November 8, 2016 CHOREOGRAPHY Part 1

Though Luz gets presented in the course of just one night, the choreography for Luz has been in the works for several years! In the next series of quick blog posts, I'd like to share some of the inspiration, development, and meaning behind some of the pieces that will be presented in Luz. I hope these shed some light on what it means to be a mother and an artist--and how those amazing roles can be acknowledged, celebrated, and honored. 

Title: Eva 

This piece was inspired by the genesis story – the story of Eve. I started creating the Zambra in Tucson back in 2008, when I suddenly thought of Eve. I wondered, what would it be like to be created as a fully formed woman? To not go through development stages but to suddenly be, and to suddenly be woman? Never a girl. Never an adolescent. Never in those awkward stages. Never wondering what will change next in your body, and never worried about your changing identity. Also, naked and not ashamed. I thought about how amazing it would feel to be Eve. How amazing to be the mother of all people.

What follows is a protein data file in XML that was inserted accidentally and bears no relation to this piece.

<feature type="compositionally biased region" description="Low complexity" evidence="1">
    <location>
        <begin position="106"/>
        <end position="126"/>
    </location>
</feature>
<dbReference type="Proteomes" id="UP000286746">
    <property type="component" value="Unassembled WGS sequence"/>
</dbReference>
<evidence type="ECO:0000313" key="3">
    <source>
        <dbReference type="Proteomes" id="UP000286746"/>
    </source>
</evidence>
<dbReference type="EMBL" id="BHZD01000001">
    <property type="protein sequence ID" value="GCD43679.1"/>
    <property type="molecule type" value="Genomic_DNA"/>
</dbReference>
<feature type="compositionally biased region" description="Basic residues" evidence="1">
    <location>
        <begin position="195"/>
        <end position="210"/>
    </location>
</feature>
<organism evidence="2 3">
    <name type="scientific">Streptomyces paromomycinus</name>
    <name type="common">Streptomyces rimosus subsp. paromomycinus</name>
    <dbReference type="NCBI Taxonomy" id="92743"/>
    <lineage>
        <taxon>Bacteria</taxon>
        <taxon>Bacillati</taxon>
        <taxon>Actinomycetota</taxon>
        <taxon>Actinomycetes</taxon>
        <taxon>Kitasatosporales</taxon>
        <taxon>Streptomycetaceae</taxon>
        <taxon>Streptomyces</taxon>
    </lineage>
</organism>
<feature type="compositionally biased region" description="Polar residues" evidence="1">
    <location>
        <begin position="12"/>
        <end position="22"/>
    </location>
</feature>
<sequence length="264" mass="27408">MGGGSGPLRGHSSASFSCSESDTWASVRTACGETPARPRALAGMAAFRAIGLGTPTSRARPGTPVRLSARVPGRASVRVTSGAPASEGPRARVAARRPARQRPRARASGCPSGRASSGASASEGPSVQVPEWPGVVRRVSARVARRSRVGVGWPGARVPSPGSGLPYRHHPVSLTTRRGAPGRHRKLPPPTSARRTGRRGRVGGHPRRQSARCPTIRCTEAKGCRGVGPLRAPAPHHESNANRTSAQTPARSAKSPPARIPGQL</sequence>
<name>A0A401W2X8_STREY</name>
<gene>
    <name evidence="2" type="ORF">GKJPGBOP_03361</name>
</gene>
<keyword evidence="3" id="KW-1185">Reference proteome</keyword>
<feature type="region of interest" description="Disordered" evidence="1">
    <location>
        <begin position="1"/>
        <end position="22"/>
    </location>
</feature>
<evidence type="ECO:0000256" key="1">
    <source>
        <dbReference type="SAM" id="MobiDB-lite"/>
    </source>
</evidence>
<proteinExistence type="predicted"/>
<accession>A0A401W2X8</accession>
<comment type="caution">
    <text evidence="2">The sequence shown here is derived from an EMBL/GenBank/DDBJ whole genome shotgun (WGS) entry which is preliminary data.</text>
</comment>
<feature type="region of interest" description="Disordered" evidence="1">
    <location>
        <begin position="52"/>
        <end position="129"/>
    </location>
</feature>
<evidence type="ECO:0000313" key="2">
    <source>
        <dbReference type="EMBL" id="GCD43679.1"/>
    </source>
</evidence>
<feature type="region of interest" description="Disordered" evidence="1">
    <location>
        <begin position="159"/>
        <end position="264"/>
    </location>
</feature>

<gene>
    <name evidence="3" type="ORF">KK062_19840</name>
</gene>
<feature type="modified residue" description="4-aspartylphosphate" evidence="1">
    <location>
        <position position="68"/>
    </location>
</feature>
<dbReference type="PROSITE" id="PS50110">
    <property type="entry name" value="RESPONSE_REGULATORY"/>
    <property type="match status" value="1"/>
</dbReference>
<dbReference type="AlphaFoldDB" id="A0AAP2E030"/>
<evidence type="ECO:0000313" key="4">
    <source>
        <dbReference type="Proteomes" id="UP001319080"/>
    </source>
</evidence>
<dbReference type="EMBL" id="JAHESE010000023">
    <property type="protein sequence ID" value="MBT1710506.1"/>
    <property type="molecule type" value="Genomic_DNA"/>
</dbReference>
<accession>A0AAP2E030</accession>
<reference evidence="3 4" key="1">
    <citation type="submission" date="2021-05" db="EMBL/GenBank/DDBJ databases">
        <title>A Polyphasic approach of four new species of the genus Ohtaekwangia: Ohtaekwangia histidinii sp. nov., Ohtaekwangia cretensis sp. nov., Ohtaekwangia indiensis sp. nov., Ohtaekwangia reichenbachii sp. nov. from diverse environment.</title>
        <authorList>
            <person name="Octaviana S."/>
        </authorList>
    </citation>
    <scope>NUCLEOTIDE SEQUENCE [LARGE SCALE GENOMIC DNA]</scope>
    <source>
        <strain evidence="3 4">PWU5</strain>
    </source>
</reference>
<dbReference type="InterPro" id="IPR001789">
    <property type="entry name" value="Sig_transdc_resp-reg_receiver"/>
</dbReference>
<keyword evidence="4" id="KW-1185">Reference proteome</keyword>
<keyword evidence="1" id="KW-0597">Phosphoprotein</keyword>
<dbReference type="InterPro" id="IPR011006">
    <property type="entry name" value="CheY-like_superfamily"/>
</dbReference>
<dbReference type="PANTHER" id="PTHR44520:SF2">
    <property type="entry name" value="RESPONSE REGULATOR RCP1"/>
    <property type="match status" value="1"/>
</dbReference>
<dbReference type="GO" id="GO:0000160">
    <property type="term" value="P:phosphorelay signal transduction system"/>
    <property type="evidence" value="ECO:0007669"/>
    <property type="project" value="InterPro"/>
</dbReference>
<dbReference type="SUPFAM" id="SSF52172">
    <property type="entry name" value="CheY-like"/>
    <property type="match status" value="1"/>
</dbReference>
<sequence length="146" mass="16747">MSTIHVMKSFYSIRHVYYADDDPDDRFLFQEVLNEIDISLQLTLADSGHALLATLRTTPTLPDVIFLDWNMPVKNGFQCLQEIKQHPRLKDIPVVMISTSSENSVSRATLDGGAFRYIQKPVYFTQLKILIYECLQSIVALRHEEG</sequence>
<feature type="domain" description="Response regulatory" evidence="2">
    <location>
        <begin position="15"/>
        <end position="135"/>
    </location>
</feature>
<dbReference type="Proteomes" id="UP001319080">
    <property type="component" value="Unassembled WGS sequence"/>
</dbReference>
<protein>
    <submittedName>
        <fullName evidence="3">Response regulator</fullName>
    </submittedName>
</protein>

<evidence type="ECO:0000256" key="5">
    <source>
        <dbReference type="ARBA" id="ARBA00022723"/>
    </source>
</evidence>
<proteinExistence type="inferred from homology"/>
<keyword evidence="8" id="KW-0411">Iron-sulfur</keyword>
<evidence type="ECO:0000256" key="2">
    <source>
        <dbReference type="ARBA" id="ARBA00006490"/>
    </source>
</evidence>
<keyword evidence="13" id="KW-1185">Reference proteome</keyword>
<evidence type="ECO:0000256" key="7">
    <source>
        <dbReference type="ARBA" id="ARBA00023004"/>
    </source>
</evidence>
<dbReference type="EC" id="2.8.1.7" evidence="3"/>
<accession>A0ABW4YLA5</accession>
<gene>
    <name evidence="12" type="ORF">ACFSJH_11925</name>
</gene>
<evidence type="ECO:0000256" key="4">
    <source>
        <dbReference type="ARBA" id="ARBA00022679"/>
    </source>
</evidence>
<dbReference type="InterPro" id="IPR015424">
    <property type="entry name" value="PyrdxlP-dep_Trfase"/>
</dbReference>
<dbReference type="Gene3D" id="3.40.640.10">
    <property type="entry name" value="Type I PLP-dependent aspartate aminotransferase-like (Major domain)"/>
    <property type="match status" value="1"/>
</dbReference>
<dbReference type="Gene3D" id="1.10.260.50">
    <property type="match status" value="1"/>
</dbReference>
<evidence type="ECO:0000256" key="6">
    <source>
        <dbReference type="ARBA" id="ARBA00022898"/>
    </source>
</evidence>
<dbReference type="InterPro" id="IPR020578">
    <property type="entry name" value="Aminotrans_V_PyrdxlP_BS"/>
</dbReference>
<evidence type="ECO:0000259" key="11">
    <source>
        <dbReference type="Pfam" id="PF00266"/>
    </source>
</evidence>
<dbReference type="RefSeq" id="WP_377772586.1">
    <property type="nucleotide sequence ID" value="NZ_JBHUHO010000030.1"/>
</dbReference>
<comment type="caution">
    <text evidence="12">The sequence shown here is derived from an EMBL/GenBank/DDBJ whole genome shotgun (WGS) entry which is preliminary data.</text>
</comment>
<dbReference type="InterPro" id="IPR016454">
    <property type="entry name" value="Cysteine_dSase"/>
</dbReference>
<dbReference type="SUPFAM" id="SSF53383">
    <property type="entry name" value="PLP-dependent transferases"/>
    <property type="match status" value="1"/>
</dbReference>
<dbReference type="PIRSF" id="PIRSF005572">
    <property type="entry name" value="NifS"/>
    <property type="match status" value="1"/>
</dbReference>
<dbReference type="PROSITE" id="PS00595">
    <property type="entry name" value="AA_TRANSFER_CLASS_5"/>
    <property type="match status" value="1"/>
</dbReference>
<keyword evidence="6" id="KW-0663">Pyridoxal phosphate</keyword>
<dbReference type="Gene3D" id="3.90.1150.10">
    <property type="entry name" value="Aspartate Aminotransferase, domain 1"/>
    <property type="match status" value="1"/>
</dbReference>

As I read Genesis, I saw that Eve was not created from the dust like Adam, but created from the rib. She was created from bone. Strong. Solid. Connected. Purposed, and formed. She was taken out of man, and I’ve spent a lot of time wondering what that means. Is she the part that man is not? Is she the part that man now lacks? The part that man cannot make up for on his own?

Of course, this beginning of Eve is before the fall. All of this is in the state of perfection. Eve, in this state, is woman without pain and without loss. She is woman in bloom fully, capable of complete intimacy with man and his equal.  Before her, there was a question of whether or not God’s perfect creation was good enough for man. With her, it is. Reading this I know that as a woman and mother, I’m in the unique position to realize the role of what the bible metaphorically calls the church: the bride. In the bible, the bride (the church) waits for the groom (the Savior). Women and mothers--we understand waiting. We understand expectation. 

Of course, Eve doesn't stay in perfection. Things change and that is when she must endure suffering, but her suffering is directly linked to her identity as a mother. I think mothers (and artists) understand this idea: that creating hurts, and yet we are called to it. We were made for it.